A traditional Asturian stew, with potatoes, ham, and peas.
Meat is a staple of the Asturian diet: chorizo, morcilla, sobrasada, and jamon iberico are only a few examples of some common meat products. It’s not that meat isn’t a common part of the American diet; it’s just that it’s a lot harder to avoid meat in Asturias. Cured meats are a staple for a lot of tapas dishes, and pretty much every meal my host family made had meat involved in some way. One of the most traditional meat-heavy dishes eaten for lunch is Fabada Asturiana, a stew made with white beans, chorizo, morcilla, ham, and pork. I ate Fabada for lunch at least a couple of times a week.
I’ll preface this part by saying: I am not a vegetarian. However, I can empathize with a vegetarian living in Asturias. A lot of restaurants and grocery stores in the U.S. are much more hip to vegetarian options and meat substitutes, especially in more metropolitan areas. Walking around a grocery store in Oviedo, you aren’t necessarily going to find a wide selection of meat substitutes. But this doesn’t mean that you can’t or shouldn’t study abroad in Oviedo as a vegetarian. The best thing to do is communicate to your host family from the start that you don’t want any of your food cooked with meat. Offer to grocery shop with them so they know what to buy for you, but be understanding if there’s something that they mess up.
My favorite meat and cheese plate in Oviedo
Something I was told before going to Asturias was that you really won’t find too much takeout food, which is true for the most part. That’s not to say my host mom didn’t order in hamburguesas y patatas fritas from a local restaurant a few times, but it’s definitely less common. In Oviedo, you don’t get the same type of Chinese takeout or fast food as you do in the U.S. They place a lot of value in home cooking and sitting down to enjoy their meals. The same goes for coffee: you’ll almost never see someone walking around with a takeaway coffee in their hand during their morning commute to work. Everyone sits down to drink their cafe con leche at their kitchen table or at a local cafeteria. Places that have takeout usually advertise that they have food or coffee para llevar (to take). So, if you are craving takeaway food, there are a few options around Oviedo. But, you won’t want to do it too often. Take advantage of the traditional, home-cooked Asturian meals your host family will make you.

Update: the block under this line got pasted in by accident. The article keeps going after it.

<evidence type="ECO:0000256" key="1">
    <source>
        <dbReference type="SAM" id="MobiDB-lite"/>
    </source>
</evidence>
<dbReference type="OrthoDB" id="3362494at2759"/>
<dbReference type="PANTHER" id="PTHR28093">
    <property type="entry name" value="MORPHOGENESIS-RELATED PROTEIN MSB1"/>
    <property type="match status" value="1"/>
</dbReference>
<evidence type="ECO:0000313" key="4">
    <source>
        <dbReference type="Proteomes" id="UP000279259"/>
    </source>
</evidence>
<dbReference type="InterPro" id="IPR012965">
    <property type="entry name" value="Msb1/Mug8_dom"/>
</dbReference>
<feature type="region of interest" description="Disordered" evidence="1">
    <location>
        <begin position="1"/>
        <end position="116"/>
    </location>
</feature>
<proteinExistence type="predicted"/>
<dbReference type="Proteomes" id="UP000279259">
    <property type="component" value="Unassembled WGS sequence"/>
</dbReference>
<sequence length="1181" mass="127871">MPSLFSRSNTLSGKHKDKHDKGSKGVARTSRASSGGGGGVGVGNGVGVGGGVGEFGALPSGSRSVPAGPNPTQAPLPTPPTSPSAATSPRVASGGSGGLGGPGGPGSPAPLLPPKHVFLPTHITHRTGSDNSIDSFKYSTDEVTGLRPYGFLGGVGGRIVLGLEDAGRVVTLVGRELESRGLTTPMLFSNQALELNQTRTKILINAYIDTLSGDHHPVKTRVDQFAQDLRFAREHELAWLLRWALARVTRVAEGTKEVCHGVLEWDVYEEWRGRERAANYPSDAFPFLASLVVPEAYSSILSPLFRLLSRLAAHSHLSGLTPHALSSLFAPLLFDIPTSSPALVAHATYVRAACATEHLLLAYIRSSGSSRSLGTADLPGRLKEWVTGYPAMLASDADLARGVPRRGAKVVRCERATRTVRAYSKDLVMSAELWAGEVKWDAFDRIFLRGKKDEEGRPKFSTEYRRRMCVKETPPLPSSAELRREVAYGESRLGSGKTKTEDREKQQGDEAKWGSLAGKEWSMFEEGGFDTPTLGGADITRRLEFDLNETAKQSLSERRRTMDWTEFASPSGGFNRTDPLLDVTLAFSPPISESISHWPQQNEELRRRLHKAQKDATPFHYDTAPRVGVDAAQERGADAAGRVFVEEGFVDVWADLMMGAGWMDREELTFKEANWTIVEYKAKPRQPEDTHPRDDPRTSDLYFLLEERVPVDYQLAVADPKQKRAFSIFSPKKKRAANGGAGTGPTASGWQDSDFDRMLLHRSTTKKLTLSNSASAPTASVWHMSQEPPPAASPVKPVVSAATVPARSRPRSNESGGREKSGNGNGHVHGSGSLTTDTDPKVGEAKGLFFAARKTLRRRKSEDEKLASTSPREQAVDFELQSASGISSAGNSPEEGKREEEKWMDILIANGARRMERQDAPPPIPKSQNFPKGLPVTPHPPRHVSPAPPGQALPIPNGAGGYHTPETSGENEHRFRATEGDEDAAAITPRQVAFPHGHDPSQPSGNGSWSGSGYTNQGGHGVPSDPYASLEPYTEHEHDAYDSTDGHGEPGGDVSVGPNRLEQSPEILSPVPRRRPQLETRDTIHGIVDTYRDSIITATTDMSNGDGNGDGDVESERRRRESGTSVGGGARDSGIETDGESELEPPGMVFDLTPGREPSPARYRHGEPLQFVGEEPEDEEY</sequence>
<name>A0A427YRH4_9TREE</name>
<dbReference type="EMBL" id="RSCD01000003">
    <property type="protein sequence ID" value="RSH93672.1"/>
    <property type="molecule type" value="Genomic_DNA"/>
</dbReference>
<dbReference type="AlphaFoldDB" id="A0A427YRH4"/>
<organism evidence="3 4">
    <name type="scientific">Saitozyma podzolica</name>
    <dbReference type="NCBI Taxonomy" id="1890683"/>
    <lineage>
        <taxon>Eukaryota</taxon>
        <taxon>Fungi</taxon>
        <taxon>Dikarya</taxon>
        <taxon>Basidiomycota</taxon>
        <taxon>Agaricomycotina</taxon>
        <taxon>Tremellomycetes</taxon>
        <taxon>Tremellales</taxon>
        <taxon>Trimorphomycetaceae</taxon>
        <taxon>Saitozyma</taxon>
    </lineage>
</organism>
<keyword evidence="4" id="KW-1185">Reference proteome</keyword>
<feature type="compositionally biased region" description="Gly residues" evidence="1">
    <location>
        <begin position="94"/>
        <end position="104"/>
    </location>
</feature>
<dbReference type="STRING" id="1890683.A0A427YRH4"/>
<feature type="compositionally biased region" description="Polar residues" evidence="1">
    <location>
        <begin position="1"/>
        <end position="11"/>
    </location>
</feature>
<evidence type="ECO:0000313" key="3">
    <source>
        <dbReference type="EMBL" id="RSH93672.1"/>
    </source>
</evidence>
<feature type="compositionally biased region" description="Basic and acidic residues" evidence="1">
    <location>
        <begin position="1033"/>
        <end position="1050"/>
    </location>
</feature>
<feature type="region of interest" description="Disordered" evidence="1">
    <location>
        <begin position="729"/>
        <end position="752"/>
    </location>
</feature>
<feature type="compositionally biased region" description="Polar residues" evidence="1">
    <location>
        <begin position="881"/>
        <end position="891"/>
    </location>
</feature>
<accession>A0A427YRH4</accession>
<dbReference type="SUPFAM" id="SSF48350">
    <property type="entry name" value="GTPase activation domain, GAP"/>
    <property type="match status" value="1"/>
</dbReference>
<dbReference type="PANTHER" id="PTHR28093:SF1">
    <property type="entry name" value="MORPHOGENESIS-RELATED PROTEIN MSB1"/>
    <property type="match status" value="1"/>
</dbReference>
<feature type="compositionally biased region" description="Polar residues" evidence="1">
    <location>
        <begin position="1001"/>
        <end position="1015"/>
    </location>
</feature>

Some takeaway food you for sure can find in Oviedo: helado (ice cream)!
5. So much bread.
It only feels right to conclude this post with my favorite part about eating in Asturias: bread, or pan! Fresh bread is a staple with lunch and dinner. Each day, my host family would go to the local panaderia and pick up a 0.70 € fresh loaf of pan. They gave me a pretty large cut of the bread with lunch and dinner. This bread was essentially used as a spoon, to dip in stews and soups and to soak up the oils of a dish. The most common question my host mom would ask me was: “Mas pan?” (More bread?). The answer was usually, “Si.”
A standard lunch with my host family. Stew with lentejas (lentils), patatas (potatoes) morcilla and chorizo, pan with sobrasada spread, and yogurt for dessert.
You’ll have various opportunities to learn about the eating culture, not only by living with a host family, but also with Jaime’s monthly or weekly dinners, the trip to Picos de Europa at the end of the program, and, if you’re going in the summer, you can take the Gen Ed course, “Eating Cultures.” Though the Temple Spain program won’t be running as normal this summer, you can still take the Eating Cultures course online and experience the region through learning about their eating customs. If you want to truly immerse yourself in your host country, trying out the local cuisine is the best way to start!